I think that Justice Savage is absolutely right. The presumptions that any person deserves a good reputation and is deprived of that right by defamatory publications are crucial to the way in which the law protects reputation ― a “quasi-constitutional” right, according to the Supreme Court’s latest pronouncement on the issue. To get rid of them, or to allow defendants to circumvent them by shouting “SLAPP!”, would effectively destroy the law of defamation ― an outcome which the Supreme Court has diligently (if not always elegantly) laboured to avoid. Indeed, one wonders if it is not precisely because they know this that the defendants here have sought to disguise frontal attack on the law of defamation as a mere procedural skirmish.

The law of defamation survives to fight another battle. But the grinding war between freedom of expression and the protection of reputations is certain to go on.

Quasi-Constitutional Rights?

What are “quasi-constitutional rights”? Is this a meaningful, a useful concept? Justice Lebel’s comments in a decision released last week by the Supreme Court raise the question.

The decision, Éditions Écosociété Inc. v. Banro Corp., 2012 SCC 18 is one of three released last Wednesday, all dealing with questions of when Canadian courts can, and when they should, assume jurisdiction over a tort action with multi-jurisdictional elements. In this case, the action was in defamation. The appellants were the publishers of a book savaging Canadian mining companies for their activities (allegedly involving massive human rights violations) in Africa. The respondents were one of these companies. The book was published in Québec, but over 90 copies were sold in Ontario, some to public libraries, and the book was promoted there. The respondents are based in Ontario, and sued for defamation there. The publishers tried to have the proceedings stayed either for lack of jurisdiction or because the Ontario court was a forum non conveniens; they argued that the respondents were engaging in libel tourism, suing for defamation in jurisdiction more favourable to plaintiffs than that in which the suit should logically have been brought (in this case, Québec). Their motion was dismissed, and their appeals rejected both by the Ontario Court of Appeal and now by the Supreme Court.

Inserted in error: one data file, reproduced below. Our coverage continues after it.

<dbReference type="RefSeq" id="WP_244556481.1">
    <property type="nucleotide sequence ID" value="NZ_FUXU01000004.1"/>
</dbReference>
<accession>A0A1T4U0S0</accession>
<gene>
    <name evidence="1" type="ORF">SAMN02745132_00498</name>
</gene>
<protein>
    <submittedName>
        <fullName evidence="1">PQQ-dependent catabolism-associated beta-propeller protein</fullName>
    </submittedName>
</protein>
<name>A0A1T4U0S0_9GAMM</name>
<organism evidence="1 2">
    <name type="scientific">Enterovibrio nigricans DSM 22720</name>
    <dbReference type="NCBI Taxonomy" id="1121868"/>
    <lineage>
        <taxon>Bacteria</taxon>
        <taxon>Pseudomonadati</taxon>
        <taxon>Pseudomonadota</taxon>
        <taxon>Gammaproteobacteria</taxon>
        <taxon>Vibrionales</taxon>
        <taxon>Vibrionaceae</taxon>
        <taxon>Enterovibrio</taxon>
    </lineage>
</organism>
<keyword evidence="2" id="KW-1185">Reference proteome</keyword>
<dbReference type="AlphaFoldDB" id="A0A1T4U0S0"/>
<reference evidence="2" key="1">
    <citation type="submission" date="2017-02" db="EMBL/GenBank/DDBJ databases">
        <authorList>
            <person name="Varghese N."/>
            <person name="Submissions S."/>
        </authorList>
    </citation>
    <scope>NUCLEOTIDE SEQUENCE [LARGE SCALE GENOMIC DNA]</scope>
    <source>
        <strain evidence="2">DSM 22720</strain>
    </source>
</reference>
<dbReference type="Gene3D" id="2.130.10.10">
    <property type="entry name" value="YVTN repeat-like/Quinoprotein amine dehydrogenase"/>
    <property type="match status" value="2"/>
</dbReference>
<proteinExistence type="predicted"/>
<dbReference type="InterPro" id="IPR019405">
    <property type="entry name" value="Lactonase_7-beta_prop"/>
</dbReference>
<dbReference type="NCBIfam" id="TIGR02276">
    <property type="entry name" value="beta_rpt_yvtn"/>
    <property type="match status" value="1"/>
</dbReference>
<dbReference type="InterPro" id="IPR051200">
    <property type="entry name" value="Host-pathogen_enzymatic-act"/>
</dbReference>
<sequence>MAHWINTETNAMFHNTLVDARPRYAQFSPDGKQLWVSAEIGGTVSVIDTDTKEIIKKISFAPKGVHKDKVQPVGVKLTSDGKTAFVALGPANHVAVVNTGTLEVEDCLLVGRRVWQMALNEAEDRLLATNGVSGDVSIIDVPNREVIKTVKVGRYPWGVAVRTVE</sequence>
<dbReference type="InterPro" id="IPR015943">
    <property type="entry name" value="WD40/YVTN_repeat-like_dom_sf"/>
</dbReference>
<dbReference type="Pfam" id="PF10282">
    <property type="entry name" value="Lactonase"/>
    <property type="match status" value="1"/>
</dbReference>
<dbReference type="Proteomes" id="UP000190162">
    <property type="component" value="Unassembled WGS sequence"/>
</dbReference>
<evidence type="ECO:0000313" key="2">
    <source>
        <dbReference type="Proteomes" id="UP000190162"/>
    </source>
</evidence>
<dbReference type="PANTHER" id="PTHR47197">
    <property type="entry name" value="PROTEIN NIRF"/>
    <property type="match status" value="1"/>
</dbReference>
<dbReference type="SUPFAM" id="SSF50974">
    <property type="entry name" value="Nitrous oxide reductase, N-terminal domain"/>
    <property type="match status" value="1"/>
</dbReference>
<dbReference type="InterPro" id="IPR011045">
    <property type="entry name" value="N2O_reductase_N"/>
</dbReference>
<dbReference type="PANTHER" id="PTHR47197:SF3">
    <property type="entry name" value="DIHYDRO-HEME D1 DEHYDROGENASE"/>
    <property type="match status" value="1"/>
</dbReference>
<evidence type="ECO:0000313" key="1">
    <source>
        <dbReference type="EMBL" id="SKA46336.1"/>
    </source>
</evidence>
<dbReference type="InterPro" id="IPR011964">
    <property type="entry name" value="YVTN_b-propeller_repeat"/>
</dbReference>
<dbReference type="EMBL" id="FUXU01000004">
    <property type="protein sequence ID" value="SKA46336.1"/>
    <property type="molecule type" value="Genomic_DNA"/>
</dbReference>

In discussing the issue of the choice of law in defamation actions, Justice Lebel wrote (for the unanimous court)

that the harm occasioned by the publication of a defamatory statement is not the publication itself, but rather injury to the plaintiff’s reputation. While the constitutional right to the protection of freedom of expression must be upheld in the crafting of the law of defamation, this Court has recognized that one of the primary purposes of the law of defamation is to protect the reputation of the individual, which was elevated to quasi-constitutional status in Hill v. Church of Scientology of Toronto, [1995] 2 S.C.R. 1130. [par. 57]

As those of you who read my lament about the Charter’s unfortunate effects will recall, I am not a fan of Justice Cory’s reasoning in Hill, linking reputation to innate dignity and privacy, which I called “grasping at constitutional straws.” At least, Justice Cory did not actually speak of a “quasi-constitutional status” for the right to reputation. Justice Lebel now does. What does that mean? Continue reading “Quasi-Constitutional Rights?”